The losing side of a 2014 trial between two Miami developers fighting over finances for a private jet claims that the verdict was the result of the winning side bribing a juror.
In a Miami-Dade Circuit Court lawsuit, Craig Robins’ development firm, Dacra Development Corp., claims that Ugo Colombo or someone acting on his behalf bribed the juror with money and a unit at one of Colombo’s high-end buildings worth about $1 million in exchange for the verdict.
Lawyers for Colombo, responding to the suit in court papers, called the bribery claim “fabricated and patently false.” They called the suit a “[H]ail [M]ary,” noting it was filed after Robins lost an effort to stop Colombo from seeking punitive damages from Robins in a related case.
The suit, Colombo’s lawyers added, “is patently a fraud.”
They also said that the latest suit was an attempt by Robins and his company, Dacra, to avoid paying about $3 million in post trial judgment and attorney fees.
Robins and Dacra are best known for developing Miami’s Design District, home to high fashion brand stores. Colombo was one of the pioneer developers of luxury real estate in the city. They have been locked in legal disputes over the $22 million Bombardier Challenger aircraft they once co-owned.
The litigation is rooted in Colombo’s allegation that Robins neither paid for his share of jet costs nor for an around-the-world trip he took that cost more than $200,000, perhaps as a way to wiggle out of his jet co-ownership agreement and accompanying payments. In a separate suit, a bank claimed Robins “grew ‘tired’ of owning the jet” but also didn’t seek any of the agreement buyout options.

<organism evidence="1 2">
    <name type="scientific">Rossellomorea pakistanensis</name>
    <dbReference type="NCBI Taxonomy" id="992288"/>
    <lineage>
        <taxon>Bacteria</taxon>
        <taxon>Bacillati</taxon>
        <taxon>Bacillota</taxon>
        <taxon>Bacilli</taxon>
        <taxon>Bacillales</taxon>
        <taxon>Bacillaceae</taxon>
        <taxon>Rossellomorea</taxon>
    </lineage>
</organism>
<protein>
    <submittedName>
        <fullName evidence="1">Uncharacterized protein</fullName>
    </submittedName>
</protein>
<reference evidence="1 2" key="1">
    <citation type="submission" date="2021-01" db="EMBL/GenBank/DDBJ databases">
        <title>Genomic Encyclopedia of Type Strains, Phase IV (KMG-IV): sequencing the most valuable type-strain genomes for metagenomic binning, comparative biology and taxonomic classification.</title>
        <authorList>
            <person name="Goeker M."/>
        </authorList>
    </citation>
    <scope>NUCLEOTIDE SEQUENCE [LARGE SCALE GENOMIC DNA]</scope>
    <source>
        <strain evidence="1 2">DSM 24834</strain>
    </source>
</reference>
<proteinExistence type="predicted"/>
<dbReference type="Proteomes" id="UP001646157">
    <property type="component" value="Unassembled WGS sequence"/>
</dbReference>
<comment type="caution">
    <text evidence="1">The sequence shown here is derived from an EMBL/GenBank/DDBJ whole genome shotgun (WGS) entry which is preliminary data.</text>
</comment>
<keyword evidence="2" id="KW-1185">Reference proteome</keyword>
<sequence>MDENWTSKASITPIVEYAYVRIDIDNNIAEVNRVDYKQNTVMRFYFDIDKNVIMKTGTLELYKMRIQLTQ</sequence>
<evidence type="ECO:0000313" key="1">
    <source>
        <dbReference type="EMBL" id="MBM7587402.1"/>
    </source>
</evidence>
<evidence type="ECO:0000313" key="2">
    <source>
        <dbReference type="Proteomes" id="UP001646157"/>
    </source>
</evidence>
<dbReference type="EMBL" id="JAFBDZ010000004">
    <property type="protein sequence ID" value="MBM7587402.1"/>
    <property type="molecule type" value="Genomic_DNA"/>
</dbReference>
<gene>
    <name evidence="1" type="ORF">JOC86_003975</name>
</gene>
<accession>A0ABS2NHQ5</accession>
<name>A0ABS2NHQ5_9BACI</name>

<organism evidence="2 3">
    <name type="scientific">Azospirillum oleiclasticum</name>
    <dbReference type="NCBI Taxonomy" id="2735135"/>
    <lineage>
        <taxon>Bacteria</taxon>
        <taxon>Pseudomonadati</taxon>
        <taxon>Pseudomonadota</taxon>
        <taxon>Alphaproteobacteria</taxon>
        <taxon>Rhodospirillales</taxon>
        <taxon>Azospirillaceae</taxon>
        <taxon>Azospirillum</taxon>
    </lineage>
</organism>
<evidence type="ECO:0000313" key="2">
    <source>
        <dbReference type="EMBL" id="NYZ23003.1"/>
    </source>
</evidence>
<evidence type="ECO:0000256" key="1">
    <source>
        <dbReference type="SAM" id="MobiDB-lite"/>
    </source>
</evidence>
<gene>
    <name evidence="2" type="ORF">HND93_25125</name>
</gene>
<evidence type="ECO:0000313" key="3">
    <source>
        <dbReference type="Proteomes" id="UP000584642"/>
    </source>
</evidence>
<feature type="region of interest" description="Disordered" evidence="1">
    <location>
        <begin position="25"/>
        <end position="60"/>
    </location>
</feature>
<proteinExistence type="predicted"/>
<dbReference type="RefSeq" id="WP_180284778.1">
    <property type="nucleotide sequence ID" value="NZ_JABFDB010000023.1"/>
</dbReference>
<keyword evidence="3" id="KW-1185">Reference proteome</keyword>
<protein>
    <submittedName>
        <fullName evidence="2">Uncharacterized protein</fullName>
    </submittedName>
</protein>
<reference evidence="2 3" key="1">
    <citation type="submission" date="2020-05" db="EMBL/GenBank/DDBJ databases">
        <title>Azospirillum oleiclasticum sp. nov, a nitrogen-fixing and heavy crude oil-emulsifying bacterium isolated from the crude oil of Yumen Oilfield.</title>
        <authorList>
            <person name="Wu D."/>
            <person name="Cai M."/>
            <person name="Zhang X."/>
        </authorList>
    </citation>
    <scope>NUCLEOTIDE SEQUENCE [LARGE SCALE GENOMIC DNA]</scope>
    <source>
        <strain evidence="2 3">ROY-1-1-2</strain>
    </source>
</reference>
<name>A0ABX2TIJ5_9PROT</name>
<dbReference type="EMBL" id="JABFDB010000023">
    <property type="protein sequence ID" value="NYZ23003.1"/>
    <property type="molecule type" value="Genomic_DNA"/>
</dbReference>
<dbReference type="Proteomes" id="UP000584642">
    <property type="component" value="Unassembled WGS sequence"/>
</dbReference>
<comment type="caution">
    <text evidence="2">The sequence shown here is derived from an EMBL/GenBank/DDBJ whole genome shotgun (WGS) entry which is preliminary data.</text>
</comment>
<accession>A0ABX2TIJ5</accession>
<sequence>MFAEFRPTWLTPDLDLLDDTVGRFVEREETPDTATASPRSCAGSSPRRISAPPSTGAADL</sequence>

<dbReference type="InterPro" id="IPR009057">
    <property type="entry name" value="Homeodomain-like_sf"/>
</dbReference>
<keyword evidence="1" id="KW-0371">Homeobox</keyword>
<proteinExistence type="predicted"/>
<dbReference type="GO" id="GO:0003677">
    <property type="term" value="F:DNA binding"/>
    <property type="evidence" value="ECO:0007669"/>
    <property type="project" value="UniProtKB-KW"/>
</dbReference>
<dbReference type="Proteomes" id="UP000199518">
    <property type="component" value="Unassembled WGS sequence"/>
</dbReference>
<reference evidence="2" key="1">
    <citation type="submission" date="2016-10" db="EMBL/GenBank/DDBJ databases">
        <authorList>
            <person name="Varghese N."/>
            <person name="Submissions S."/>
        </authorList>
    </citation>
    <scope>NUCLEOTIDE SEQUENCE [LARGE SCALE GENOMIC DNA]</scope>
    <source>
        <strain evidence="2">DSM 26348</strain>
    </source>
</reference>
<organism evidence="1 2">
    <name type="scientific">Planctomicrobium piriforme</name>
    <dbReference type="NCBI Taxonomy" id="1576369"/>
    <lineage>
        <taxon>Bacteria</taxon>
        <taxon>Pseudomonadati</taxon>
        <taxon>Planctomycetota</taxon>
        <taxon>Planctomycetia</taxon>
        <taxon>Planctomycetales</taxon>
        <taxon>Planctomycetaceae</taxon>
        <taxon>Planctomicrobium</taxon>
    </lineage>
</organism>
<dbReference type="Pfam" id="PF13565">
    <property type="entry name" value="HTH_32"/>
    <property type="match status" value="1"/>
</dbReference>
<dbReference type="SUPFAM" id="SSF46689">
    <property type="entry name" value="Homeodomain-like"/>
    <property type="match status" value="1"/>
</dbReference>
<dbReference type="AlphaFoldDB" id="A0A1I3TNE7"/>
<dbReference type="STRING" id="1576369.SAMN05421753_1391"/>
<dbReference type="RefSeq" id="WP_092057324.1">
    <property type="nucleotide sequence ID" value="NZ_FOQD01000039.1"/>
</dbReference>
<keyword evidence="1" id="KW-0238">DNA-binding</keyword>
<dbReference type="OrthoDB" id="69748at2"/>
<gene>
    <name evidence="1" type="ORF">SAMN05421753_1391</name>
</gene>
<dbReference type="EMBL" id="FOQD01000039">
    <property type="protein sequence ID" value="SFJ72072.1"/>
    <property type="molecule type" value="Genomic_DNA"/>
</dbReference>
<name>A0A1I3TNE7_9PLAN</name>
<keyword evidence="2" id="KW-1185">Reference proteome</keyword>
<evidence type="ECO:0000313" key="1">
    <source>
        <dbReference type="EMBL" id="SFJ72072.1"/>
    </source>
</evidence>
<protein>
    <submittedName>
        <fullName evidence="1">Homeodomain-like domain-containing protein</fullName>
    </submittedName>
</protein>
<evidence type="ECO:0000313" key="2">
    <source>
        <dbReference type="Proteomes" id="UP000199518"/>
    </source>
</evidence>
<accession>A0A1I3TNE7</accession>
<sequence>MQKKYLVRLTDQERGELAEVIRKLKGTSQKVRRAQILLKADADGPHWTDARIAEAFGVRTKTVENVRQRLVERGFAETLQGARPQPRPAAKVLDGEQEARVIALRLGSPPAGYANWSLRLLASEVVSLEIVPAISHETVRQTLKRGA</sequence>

A lawyer for Dacra recalled in an email to the Daily Business Review that there were concerns about the juror during the 2014 trial, but the judge rejected Dacra’s motion for a new trial.
Jan Jacobowitz of the University of Miami School of Law said it’s common to raise questions about jurors before, during and right after a trial. But raising a serious allegation such as jury tampering ”several years later in a civil lawsuit is what makes this an unusual case.”
Holding companies and lawsuits
Colombo owned the jet through UC Challenger LLC until September 2007, when he sold half of his interest in UC Challenger to an affiliate of Robins’ Dacra, CL36 Leasing LLC, according to Colombo’s second amended third party complaint against Dacra and Robins. Colombo kept his interest in UC Challenger through CMC Group.
The deal was for each owner to pay for his own jet use and for half of the fixed costs, like maintenance. Also, Colombo had taken out an $18.5 million Bank of America loan for the airplane, but that was eventually split in half between the owners, according to court records.